Preface to The Craft of Scientific Writing

Writing Guidelines
Writing Exercises
Writing Courses

Table of Contents
Chapter 1
Chapter 2 (Excerpt)
Chapter 4

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In October 1984, the weak writing in a scientific report made national news. The report, which outlined safety procedures during a nuclear attack, advised industrial workers "to don heavy clothes and immerse themselves in a large body of water." The logic behind this advice was sound: water is a good absorber of heat, neutrons, and gamma rays. Unfortunately, the way the advice was worded was unclear. Was everyone supposed to be completely submerged? Was it safe to come up for air? Besides being unclear, the writing conveyed the wrong impression to the public. The report came across as saying "go jump in a lake"--not the impression you want to give someone spending thousands of dollars to fund your research.

Chances are that Dan Rather will not quote sentences from your documents on national television, no matter how weak the writing is. Still, your writing is important. On a personal level, your writing is the principal way in which people learn about your work. When you communicate well, you receive credit for that work. When you do not communicate well or are too slow to communicate, the credit often goes to someone else. On a larger level, your writing and the writing of other scientists and engineers influences public policy about science and engineering. When the scientific community communicates well, its opinions shape this public policy. When the scientific community does not communicate well, other groups dictate this public policy.

Although scientific writing is important, many scientists and engineers have never sat down and thought out exactly why they write or what they want their writing to accomplish. Instead, these authors rely on a set of vague conceptions that they have developed over the years. Often these conceptions arise from two untrustworthy sources: simplistic rules and weak examples.

The simplistic rules that scientists and engineers remember originate in freshman composition classes taken years ago, late night conversations with colleagues, DOs and DON'Ts articles cut out of company newsletters.

  • Use synonyms for variety.
  • Never use the first person.
  • Always write in the active voice.

These rules contain absolutes such as "always" and "never." Worse yet, many of these rules are untrue. When applied to the wide range of writing situations in science and engineering, these rules fail. Face it: Writing scientific documents is difficult, much too difficult to be solved by a list of one-liners.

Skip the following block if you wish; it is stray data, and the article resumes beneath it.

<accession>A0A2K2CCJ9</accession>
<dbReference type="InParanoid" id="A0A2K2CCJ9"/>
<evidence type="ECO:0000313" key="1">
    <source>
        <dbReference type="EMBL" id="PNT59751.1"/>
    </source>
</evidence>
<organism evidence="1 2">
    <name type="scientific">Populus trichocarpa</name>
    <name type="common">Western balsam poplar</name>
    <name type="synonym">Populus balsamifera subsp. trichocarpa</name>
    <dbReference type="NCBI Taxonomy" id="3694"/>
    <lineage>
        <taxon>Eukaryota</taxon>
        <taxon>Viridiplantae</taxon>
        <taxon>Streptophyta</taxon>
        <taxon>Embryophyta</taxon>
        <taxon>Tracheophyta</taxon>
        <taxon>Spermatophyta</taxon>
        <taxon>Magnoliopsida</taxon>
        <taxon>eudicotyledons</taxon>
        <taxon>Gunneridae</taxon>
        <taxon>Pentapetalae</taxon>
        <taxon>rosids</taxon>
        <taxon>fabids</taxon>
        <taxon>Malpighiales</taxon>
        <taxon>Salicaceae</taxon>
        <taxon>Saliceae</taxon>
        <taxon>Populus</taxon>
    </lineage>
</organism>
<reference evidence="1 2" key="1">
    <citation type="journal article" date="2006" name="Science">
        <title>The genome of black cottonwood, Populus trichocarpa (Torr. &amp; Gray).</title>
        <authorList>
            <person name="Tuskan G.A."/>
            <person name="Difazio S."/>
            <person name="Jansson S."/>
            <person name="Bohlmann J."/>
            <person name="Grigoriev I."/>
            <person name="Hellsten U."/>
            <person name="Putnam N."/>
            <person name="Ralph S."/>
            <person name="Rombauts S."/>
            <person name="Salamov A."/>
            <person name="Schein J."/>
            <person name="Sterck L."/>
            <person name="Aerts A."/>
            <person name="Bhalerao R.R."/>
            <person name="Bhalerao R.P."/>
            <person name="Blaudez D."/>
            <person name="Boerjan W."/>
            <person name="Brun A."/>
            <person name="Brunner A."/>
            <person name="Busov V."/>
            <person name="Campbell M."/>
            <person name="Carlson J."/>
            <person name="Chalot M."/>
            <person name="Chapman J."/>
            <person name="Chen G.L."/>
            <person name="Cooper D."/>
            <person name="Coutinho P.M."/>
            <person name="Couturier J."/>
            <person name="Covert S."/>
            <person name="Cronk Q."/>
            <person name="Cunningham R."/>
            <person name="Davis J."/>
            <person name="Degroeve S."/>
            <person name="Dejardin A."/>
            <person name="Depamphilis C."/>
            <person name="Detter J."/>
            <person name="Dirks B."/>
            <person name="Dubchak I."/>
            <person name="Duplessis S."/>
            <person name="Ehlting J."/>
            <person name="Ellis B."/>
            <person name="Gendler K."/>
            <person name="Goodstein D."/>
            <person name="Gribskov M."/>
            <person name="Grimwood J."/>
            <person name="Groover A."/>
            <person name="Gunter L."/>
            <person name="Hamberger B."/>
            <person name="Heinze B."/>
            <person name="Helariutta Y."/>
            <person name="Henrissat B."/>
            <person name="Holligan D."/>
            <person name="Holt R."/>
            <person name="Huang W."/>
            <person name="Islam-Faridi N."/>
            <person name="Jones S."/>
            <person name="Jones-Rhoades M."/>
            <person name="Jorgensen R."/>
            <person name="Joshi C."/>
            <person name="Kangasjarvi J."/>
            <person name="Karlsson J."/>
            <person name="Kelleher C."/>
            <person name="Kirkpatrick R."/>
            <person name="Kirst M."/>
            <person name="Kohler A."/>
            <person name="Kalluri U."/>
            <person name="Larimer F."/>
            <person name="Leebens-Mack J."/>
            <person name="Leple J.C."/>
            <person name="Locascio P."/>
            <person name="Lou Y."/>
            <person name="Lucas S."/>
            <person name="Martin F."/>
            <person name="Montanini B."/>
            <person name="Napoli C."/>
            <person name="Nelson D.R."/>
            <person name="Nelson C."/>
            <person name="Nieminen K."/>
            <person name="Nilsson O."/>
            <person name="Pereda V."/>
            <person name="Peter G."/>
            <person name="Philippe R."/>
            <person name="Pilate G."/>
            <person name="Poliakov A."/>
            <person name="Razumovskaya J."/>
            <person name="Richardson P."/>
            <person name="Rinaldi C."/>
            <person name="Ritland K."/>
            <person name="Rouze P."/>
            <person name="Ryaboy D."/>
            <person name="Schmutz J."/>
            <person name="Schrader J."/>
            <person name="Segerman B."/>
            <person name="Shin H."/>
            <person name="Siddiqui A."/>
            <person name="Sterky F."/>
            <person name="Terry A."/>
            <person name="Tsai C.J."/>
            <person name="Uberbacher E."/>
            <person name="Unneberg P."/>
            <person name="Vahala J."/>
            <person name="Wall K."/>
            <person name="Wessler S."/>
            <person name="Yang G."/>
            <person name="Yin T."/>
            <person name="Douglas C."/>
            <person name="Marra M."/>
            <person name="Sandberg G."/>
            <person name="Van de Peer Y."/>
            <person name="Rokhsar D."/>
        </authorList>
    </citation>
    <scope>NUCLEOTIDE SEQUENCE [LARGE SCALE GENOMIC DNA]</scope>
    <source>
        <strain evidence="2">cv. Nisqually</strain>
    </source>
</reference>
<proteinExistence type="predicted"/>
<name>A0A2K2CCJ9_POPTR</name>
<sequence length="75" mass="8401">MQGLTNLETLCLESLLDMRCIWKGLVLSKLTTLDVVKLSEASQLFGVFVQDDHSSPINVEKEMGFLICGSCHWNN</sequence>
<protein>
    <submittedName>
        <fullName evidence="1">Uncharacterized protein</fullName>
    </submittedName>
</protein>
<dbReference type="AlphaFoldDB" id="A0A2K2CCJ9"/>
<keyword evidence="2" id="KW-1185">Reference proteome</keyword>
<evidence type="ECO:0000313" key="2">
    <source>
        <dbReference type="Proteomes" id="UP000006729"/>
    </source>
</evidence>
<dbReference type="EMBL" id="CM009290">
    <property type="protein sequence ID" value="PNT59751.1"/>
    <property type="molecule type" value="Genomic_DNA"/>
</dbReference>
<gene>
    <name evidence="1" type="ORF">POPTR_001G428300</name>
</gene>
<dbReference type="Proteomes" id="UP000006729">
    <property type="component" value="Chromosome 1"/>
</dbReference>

An even bigger influence on how scientists and engineers write comes from weak examples that they read. Just as hearing a spoken dialect influences the way you speak, reading a certain writing style influences the way you write. Word choices, sentence rhythms, even the ways that papers are organized are absorbed by readers. Unfortunately, many writing examples in scientific literature are weak. In many documents, the results are not emphasized well, the language is needlessly complex, and the illustrations do not mesh with what is written.

Because of simplistic rules and weak examples in scientific writing, many conceptions that scientists and engineers have about scientific writing are really misconceptions. For instance, many authors think of scientific writing as a mystical aspect of science. Scientific writing is not that at all. For one thing, scientific writing is not a science. It does not contain laws obtained through derivations or experiments. Scientific writing is a craft. It consists of skills that are developed through study and practice. Moreover, scientific writing is not mystical. In fact, scientific writing is straightforward. Unlike other forms of writing, such as fiction, where the goals are difficult if not impossible to define, scientific writing has two specific goals: to inform readers and to persuade readers.

How do you achieve these goals? When the purpose of the writing is to inform, you write in a style that communicates the most amount of information in the least amount of reading time. When the purpose of the writing is to persuade, you write in a style that presents logical arguments in the most convincing manner. You should understand, though, that there are no cookbook recipes for these styles--the writing situations in science and engineering are just too diverse for recipes to apply.

If this book doesn't give recipes, what does it do? First, this book dispels the common misconceptions that prevent scientists and engineers from improving their writing. Second, this book uses examples from actual documents to show the differences between strong scientific writing and weak scientific writing. Finally, this book discusses the style of scientific writing by going beyond the surface question of how things are written to the deeper question of why things are written as they are. In essence, what this book does is make you a critical reader of scientific writing so that you can craft a style for your writing situations.

In addition to discussing the style of scientific writing, this book discusses the act of sitting down at the computer to write: getting into the mood, writing first drafts, revising, and finishing. I wish that I could tell you that this book will make your scientific writing easy. Unfortunately, that's not the way scientific writing is. Scientific writing is hard work. The best scientific writers struggle with every paragraph, every sentence, every phrase. They must write, then rewrite, then rewrite again. Scientific writing is a craft, a craft you continually hone.

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Last updated 3/99

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